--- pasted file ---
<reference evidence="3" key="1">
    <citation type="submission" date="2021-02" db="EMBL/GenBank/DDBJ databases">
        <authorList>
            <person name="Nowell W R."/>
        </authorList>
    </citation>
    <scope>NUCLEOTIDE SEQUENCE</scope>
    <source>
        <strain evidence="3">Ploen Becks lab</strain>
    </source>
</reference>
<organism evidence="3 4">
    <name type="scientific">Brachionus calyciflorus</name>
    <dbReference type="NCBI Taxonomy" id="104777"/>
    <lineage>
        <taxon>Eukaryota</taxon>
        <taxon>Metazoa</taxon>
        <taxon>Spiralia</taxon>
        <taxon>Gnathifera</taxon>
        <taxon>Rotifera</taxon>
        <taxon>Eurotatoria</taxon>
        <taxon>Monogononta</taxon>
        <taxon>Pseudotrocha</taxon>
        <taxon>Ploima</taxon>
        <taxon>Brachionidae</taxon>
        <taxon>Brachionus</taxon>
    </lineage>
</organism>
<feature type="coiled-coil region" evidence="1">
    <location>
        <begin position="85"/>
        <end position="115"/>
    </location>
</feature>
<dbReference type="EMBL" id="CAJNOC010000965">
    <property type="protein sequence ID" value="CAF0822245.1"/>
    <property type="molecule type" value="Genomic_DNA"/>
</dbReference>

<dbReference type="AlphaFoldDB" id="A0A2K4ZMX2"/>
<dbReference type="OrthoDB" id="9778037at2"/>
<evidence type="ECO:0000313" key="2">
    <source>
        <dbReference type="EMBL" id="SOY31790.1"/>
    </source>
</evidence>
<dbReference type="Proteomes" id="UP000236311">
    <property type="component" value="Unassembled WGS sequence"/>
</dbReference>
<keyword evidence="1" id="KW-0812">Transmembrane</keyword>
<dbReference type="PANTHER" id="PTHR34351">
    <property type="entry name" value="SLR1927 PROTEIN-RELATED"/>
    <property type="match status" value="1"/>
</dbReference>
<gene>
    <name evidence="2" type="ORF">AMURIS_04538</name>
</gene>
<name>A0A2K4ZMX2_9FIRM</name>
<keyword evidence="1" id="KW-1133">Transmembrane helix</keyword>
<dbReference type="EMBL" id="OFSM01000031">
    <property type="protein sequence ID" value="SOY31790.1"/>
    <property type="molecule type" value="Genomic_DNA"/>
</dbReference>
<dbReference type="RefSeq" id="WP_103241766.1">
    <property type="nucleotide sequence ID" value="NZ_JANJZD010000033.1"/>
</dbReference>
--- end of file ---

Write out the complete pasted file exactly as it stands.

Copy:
<reference evidence="3" key="1">
    <citation type="submission" date="2021-02" db="EMBL/GenBank/DDBJ databases">
        <authorList>
            <person name="Nowell W R."/>
        </authorList>
    </citation>
    <scope>NUCLEOTIDE SEQUENCE</scope>
    <source>
        <strain evidence="3">Ploen Becks lab</strain>
    </source>
</reference>
<organism evidence="3 4">
    <name type="scientific">Brachionus calyciflorus</name>
    <dbReference type="NCBI Taxonomy" id="104777"/>
    <lineage>
        <taxon>Eukaryota</taxon>
        <taxon>Metazoa</taxon>
        <taxon>Spiralia</taxon>
        <taxon>Gnathifera</taxon>
        <taxon>Rotifera</taxon>
        <taxon>Eurotatoria</taxon>
        <taxon>Monogononta</taxon>
        <taxon>Pseudotrocha</taxon>
        <taxon>Ploima</taxon>
        <taxon>Brachionidae</taxon>
        <taxon>Brachionus</taxon>
    </lineage>
</organism>
<feature type="coiled-coil region" evidence="1">
    <location>
        <begin position="85"/>
        <end position="115"/>
    </location>
</feature>
<dbReference type="EMBL" id="CAJNOC010000965">
    <property type="protein sequence ID" value="CAF0822245.1"/>
    <property type="molecule type" value="Genomic_DNA"/>
</dbReference>

<dbReference type="AlphaFoldDB" id="A0A2K4ZMX2"/>
<dbReference type="OrthoDB" id="9778037at2"/>
<evidence type="ECO:0000313" key="2">
    <source>
        <dbReference type="EMBL" id="SOY31790.1"/>
    </source>
</evidence>
<dbReference type="Proteomes" id="UP000236311">
    <property type="component" value="Unassembled WGS sequence"/>
</dbReference>
<keyword evidence="1" id="KW-0812">Transmembrane</keyword>
<dbReference type="PANTHER" id="PTHR34351">
    <property type="entry name" value="SLR1927 PROTEIN-RELATED"/>
    <property type="match status" value="1"/>
</dbReference>
<gene>
    <name evidence="2" type="ORF">AMURIS_04538</name>
</gene>
<name>A0A2K4ZMX2_9FIRM</name>
<keyword evidence="1" id="KW-1133">Transmembrane helix</keyword>
<dbReference type="EMBL" id="OFSM01000031">
    <property type="protein sequence ID" value="SOY31790.1"/>
    <property type="molecule type" value="Genomic_DNA"/>
</dbReference>
<dbReference type="RefSeq" id="WP_103241766.1">
    <property type="nucleotide sequence ID" value="NZ_JANJZD010000033.1"/>
</dbReference>